I love this fish in so many ways. This may have been my tastiest broiled sea perch with anchovy, ever, and there have been a lot of them.
Here they are still inside the fishers’ bucket at the Union Square Greenmarket:
Unrelated: I think freshwater perch (Perca flavescens) would be even more popular than it already is if it were as red as these beauties, which even stay orange or red throughout the cooking process.
The fillets lying on the counter at home, after being rinsed:
After being placed inside the pan, oiled, garlic-ed, and seasoned:
- four beautiful Atlantic sea perch fillets (one pound total), red, or orange-red colored, sometimes called ‘redfish’, but in New York area at least, it’s normally ‘sea perch’ or ‘ocean perch’, even though they aren’t really perch at all, but ‘rockfish’ [?], from American Seafood Company in the Union Square Greenmarket, brushed with 2 tablespoons of olive oil mixed with about a teaspoon of finely chopped garlic from our local, 8th Avenue Foragers Market, seasoned with sea salt and freshly-ground black pepper, placed inside a large enameled cast iron pan, broiled skin side up 4 or 5 inches from the flame for about 4 or 5 minutes, at which time the edges had become a little crisp, and the fish was cooked through, removed from the broiler and sauced simply with a bit of warm anchovy in olive oil (2 salted Sicilian anchovies from Buon Italia, rinsed thoroughly, filleted and chopped, had been heated over a very low flame for about 5 minutes in 2 tablespoons of oil, by which time the anchovies had fallen apart), the fillets garnished with micro red radish from Two Guys from Woodbridge, Whole Foods Market lemon wedges served on the side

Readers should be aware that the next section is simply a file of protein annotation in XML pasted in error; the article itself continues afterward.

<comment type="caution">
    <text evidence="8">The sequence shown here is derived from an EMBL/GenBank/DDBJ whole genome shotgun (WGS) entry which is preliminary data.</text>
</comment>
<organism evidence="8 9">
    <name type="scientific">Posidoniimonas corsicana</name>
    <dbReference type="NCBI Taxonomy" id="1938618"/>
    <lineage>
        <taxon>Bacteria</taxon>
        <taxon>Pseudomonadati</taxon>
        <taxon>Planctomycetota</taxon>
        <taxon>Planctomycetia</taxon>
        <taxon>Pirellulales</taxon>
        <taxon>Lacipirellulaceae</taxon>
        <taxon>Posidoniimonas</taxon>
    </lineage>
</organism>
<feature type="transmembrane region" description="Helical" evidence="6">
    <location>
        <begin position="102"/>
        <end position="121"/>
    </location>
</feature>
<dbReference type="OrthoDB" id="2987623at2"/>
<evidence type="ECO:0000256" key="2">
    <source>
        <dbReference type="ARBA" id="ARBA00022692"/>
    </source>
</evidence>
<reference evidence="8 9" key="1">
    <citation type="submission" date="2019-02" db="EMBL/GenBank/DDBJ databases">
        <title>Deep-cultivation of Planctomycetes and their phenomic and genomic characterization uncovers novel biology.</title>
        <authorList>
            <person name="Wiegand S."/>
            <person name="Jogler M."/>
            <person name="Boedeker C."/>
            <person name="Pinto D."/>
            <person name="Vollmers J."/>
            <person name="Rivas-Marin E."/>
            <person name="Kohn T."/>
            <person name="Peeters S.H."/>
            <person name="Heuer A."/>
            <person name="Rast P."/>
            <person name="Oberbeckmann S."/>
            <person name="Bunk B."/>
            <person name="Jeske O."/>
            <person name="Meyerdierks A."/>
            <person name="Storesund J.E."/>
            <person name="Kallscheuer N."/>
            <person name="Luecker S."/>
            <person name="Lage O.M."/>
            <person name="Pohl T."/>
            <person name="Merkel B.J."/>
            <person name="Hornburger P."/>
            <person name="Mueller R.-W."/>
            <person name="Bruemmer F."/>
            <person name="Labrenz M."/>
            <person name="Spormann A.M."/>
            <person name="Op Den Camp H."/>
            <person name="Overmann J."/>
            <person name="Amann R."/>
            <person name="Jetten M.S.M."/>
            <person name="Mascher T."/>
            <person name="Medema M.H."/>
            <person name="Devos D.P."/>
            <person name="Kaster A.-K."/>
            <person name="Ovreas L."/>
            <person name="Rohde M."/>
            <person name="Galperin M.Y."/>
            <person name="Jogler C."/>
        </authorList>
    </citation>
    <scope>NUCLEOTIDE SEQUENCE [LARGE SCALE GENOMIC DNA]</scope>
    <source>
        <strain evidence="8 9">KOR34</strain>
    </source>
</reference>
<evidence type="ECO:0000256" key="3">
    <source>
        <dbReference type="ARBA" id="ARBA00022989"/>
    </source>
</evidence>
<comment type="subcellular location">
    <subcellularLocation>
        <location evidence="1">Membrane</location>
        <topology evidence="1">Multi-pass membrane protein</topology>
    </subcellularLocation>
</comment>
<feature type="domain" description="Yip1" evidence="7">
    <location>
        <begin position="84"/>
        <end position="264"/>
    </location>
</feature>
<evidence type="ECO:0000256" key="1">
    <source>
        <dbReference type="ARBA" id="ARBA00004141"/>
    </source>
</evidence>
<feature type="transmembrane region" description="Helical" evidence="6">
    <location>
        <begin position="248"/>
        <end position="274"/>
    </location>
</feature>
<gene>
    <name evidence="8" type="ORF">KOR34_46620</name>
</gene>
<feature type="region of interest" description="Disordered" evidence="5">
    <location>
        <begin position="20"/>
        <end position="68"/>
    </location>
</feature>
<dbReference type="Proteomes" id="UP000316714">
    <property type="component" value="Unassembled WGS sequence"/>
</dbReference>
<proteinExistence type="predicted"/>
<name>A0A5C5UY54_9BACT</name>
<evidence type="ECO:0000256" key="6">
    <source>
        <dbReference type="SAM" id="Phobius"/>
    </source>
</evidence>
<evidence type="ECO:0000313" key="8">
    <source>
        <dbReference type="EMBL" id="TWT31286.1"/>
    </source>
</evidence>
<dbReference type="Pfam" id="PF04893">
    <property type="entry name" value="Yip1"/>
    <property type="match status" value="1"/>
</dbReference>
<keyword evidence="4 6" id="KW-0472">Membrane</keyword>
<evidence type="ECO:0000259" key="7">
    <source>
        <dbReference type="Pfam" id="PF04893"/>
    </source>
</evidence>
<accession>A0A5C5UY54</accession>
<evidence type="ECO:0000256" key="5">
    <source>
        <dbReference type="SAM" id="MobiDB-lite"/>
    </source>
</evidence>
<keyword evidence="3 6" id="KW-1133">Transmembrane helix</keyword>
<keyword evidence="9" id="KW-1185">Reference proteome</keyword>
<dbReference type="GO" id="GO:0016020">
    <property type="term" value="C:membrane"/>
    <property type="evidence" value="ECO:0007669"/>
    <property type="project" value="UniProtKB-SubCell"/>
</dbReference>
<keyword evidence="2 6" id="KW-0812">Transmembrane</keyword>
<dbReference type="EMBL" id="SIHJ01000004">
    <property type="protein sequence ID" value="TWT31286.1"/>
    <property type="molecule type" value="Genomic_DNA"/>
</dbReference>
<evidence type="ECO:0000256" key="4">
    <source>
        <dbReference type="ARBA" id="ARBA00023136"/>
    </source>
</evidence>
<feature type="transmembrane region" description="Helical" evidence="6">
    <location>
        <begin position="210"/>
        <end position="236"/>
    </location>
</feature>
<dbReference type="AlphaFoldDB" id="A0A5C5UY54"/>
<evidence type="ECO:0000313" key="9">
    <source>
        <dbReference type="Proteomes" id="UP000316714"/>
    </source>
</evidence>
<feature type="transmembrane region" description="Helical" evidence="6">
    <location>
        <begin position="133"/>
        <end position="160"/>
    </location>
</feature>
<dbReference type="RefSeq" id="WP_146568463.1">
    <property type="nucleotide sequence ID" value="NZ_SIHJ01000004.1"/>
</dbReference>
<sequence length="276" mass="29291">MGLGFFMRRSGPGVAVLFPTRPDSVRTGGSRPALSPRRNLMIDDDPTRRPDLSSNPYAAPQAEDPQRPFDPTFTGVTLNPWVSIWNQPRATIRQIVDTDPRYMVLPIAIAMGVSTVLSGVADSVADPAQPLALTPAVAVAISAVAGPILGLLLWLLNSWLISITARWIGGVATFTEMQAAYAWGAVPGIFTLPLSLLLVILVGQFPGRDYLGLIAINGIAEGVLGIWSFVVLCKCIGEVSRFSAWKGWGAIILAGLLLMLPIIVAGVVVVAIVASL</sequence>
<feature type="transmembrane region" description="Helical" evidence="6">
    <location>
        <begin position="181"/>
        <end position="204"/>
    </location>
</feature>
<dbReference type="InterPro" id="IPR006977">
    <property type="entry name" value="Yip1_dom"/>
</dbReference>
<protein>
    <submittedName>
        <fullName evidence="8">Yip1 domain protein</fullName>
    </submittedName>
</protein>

- just under a pound of very sweet small redskin potatoes from Race Farm, scrubbed, boiled unpeeled in generously-salted water until barely cooked through, drained, halved, dried in the still-warm large vintage Corning Pyrex Flameware blue-glass pot in which they had cooked, tossed with a little Trader Joe’s Italian Reserve extra virgin olive oil, seasoned with salt and pepper, and tossed with scissored fresh chives, also from Phillips Farms, which were supposed to be served with more chives scattered over the top, but I forgot to add them
- what remained of a large bunch of broccoli rabe (aka raab, or rapini, among other names) from Migliorelli Farm after cooking most of it 2 days earlier, wilted in a little olive oil inside a medium size antique high-sided tin-lined copper pot in which 6 small garlic cloves from Foragers Market had been heated until fragrant and slightly softened, seasoned with salt, pepper, and a couple pinches of dried peperoncini Calabresi peperoncino secchia from Buon Italia in Chelsea Market, divided between the 2 plates and drizzled with a little more olive oil
- the wine was a Portuguese (Alentejo) white, Esporao Monte Velho White 2016, from Garnet Wines
- the music was a recording of the 2018 premier performance [yeah, the premier] of Donizetti’s 1839 opera semiseria, ‘L’ Ange de Nisida’, in a concert performance at the Royal Opera House in London, in association with the remarkable company, Opera Rara, conducted by Mark Elder, the title role sung by Joyce El-Khoury